2.50
Hdl Handle:
http://hdl.handle.net/10755/158650
Type:
Presentation
Title:
Skip to "the loo", my darlin': Urinary Incontinence 1850-2002
Abstract:
Skip to "the loo", my darlin': Urinary Incontinence 1850-2002
Conference Sponsor:Midwest Nursing Research Society
Conference Year:2003
Author:Phillips, Barbara
P.I. Institution Name:Christine E. Lynn College of Nursing
Contact Address:77 Glades Road, PO Box 3091, Boca Raton, FL, 33431, USA
Purpose: To propel the reader back in time to the mid 1800s and then to journey forward to the present by looking at recorded knowledge of urinary incontinence (UI) and prevailing interventions. Rationale and Significance: UI has been a significant social and medical problem from the earliest time of recorded interventions. The 2002 economic burden of UI is estimated at 1.2 billion dollars with a predicted increase to 2.2 billion dollars by 2040. The toll in human suffering can only be speculated upon. Although UI is not limited to the elderly, it is a symptom commonly found in the geriatric community and one that leads to decreased independence and socialization, skin impairment, embarrassment, and significant financial hardships. Methodology and Sources: A descriptive historical journey into the nursing and medical literature. Primary and secondary sources were used including textbooks, journals, articles, drawings, photographs, and original prescriptions. The development of theories, treatments, and interventions for UI from 1850 through the present was examined. Social context was interwoven while looking at the development of medicine and the rise of the art and science of nursing. Attitudes held towards the development of nursing under the aegis of medicine color the entire article. Findings: UI affects women in significantly greater numbers than men, although the interventions were most commonly targeted to males. In addition, two themes: human suffering resulting from urinary incontinence; and the illumination of the necessity of meticulous skin care, emerged throughout the eras. Conclusions: The Continence Nurse has taken her place in the medical community. The NIH has listed UI research as an objective for 2000-2004. Medicine is looking at continence care as a specialty. The consensus is that an aggressive approach toward diagnosis and management will greatly decrease the cost burden and improve the quality of life of the patient. AN: MN030328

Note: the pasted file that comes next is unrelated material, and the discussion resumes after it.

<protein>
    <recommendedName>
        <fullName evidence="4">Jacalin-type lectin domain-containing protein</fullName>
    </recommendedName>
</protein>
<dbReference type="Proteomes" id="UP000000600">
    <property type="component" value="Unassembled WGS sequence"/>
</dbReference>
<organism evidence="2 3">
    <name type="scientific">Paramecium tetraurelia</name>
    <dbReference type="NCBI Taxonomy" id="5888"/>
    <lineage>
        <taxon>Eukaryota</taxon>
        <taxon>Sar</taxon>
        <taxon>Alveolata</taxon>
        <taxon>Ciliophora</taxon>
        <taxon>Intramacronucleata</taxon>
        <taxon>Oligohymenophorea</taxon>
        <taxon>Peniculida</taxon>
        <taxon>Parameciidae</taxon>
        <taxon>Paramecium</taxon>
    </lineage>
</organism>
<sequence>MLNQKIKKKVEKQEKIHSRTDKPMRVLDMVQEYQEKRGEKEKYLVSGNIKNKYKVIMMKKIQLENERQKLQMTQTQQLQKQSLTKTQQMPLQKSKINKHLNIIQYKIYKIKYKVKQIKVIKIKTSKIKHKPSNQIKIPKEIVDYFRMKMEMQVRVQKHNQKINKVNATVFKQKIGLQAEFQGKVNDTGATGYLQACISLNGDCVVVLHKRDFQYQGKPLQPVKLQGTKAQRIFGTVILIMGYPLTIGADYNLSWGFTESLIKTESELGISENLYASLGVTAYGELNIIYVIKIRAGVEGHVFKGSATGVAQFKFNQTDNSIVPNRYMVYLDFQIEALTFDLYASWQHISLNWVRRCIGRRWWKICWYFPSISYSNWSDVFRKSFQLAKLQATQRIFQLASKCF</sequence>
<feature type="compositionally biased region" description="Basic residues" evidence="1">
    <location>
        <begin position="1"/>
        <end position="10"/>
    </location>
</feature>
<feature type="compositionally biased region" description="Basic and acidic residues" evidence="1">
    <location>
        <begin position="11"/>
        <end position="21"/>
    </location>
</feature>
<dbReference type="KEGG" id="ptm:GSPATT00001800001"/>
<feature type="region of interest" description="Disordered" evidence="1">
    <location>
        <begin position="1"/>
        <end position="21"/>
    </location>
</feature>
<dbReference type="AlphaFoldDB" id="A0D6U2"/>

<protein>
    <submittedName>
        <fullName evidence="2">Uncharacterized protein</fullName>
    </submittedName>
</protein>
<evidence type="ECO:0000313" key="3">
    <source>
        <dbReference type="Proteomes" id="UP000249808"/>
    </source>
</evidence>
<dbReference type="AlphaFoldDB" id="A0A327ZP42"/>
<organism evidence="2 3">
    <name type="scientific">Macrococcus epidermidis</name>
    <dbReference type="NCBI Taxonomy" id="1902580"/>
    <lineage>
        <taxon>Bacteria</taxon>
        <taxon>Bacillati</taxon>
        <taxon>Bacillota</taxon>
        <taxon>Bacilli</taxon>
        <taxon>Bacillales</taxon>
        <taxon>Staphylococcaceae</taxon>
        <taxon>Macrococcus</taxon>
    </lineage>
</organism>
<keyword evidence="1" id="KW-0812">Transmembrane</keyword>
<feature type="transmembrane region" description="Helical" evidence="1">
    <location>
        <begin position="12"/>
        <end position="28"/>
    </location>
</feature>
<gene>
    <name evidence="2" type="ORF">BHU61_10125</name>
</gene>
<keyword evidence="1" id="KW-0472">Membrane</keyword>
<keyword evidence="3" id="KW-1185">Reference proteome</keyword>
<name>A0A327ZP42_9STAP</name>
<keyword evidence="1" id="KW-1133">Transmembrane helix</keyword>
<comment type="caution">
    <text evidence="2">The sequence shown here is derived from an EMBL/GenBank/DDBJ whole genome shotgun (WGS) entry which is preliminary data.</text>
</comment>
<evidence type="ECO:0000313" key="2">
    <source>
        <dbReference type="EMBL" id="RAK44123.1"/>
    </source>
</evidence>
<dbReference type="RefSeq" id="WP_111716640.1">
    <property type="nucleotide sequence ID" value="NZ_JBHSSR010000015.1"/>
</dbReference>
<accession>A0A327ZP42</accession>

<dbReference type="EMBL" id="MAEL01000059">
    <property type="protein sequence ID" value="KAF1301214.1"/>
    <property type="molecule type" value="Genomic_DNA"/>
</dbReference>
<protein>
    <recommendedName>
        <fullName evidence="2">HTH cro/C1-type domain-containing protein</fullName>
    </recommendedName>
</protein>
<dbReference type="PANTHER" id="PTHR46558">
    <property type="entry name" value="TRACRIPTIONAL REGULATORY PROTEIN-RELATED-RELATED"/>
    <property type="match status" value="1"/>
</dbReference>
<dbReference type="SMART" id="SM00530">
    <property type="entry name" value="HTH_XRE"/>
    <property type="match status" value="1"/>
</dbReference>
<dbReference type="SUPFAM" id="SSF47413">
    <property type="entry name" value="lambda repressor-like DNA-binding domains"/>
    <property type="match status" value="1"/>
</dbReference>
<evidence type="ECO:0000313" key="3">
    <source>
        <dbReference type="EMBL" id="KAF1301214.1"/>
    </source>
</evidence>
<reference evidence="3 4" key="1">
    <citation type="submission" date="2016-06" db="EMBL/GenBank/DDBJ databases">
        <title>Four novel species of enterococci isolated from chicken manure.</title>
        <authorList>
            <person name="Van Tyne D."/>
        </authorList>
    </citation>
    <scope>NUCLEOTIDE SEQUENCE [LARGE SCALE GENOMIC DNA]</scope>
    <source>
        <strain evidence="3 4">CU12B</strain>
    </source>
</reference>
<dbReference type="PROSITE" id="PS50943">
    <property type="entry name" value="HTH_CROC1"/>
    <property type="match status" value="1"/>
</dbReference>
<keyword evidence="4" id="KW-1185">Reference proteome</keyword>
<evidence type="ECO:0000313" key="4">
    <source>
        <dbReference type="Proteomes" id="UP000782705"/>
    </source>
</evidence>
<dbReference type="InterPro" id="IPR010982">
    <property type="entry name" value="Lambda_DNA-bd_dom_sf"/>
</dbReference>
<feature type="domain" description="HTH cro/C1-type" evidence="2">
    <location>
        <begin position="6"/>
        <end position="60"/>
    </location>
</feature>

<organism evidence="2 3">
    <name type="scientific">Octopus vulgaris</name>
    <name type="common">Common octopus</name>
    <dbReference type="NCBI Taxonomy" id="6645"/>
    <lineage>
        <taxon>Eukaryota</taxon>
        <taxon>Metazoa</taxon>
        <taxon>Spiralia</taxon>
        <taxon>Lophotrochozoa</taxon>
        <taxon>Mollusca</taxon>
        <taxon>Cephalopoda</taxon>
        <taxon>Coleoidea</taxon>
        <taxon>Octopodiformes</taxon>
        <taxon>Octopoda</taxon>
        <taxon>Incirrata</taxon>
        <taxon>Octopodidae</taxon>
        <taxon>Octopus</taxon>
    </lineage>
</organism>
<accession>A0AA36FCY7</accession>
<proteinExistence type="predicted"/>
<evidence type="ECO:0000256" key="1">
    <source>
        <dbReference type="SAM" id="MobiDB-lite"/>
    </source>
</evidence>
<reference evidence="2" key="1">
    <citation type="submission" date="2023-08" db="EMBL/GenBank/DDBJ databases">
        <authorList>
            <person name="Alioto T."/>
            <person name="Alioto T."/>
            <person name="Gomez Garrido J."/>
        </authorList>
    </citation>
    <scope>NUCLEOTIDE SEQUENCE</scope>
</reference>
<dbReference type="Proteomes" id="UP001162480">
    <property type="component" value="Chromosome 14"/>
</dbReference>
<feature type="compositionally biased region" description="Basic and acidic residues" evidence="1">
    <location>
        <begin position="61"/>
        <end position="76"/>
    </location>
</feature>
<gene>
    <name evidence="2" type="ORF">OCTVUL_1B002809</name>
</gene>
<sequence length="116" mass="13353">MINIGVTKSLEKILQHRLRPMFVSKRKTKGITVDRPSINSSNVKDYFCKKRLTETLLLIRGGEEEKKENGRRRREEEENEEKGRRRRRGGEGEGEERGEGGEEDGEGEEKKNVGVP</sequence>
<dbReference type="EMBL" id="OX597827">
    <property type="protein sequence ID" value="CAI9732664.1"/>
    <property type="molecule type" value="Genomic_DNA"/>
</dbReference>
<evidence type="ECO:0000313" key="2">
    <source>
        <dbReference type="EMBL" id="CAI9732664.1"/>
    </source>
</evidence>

Repository Posting Date:
26-Oct-2011
Date of Publication:
17-Oct-2011
Sponsors:
Midwest Nursing Research Society

Full metadata record

DC FieldValue Language
dc.typePresentationen_GB
dc.titleSkip to "the loo", my darlin': Urinary Incontinence 1850-2002en_GB
dc.identifier.urihttp://hdl.handle.net/10755/158650-
dc.description.abstract<table><tr><td colspan="2" class="item-title">Skip to &quot;the loo&quot;, my darlin': Urinary Incontinence 1850-2002</td></tr><tr class="item-sponsor"><td class="label">Conference Sponsor:</td><td class="value">Midwest Nursing Research Society</td></tr><tr class="item-year"><td class="label">Conference Year:</td><td class="value">2003</td></tr><tr class="item-author"><td class="label">Author:</td><td class="value">Phillips, Barbara</td></tr><tr class="item-institute"><td class="label">P.I. Institution Name:</td><td class="value">Christine E. Lynn College of Nursing</td></tr><tr class="item-address"><td class="label">Contact Address:</td><td class="value">77 Glades Road, PO Box 3091, Boca Raton, FL, 33431, USA</td></tr><tr><td colspan="2" class="item-abstract">Purpose: To propel the reader back in time to the mid 1800s and then to journey forward to the present by looking at recorded knowledge of urinary incontinence (UI) and prevailing interventions. Rationale and Significance: UI has been a significant social and medical problem from the earliest time of recorded interventions. The 2002 economic burden of UI is estimated at 1.2 billion dollars with a predicted increase to 2.2 billion dollars by 2040. The toll in human suffering can only be speculated upon. Although UI is not limited to the elderly, it is a symptom commonly found in the geriatric community and one that leads to decreased independence and socialization, skin impairment, embarrassment, and significant financial hardships. Methodology and Sources: A descriptive historical journey into the nursing and medical literature. Primary and secondary sources were used including textbooks, journals, articles, drawings, photographs, and original prescriptions. The development of theories, treatments, and interventions for UI from 1850 through the present was examined. Social context was interwoven while looking at the development of medicine and the rise of the art and science of nursing. Attitudes held towards the development of nursing under the aegis of medicine color the entire article. Findings: UI affects women in significantly greater numbers than men, although the interventions were most commonly targeted to males. In addition, two themes: human suffering resulting from urinary incontinence; and the illumination of the necessity of meticulous skin care, emerged throughout the eras. Conclusions: The Continence Nurse has taken her place in the medical community. The NIH has listed UI research as an objective for 2000-2004. Medicine is looking at continence care as a specialty. The consensus is that an aggressive approach toward diagnosis and management will greatly decrease the cost burden and improve the quality of life of the patient. AN: MN030328</td></tr></table>en_GB
dc.date.available2011-10-26T21:15:47Z-
dc.date.issued2011-10-17en_GB
dc.date.accessioned2011-10-26T21:15:47Z-
dc.description.sponsorshipMidwest Nursing Research Societyen_GB
All Items in this repository are protected by copyright, with all rights reserved, unless otherwise indicated.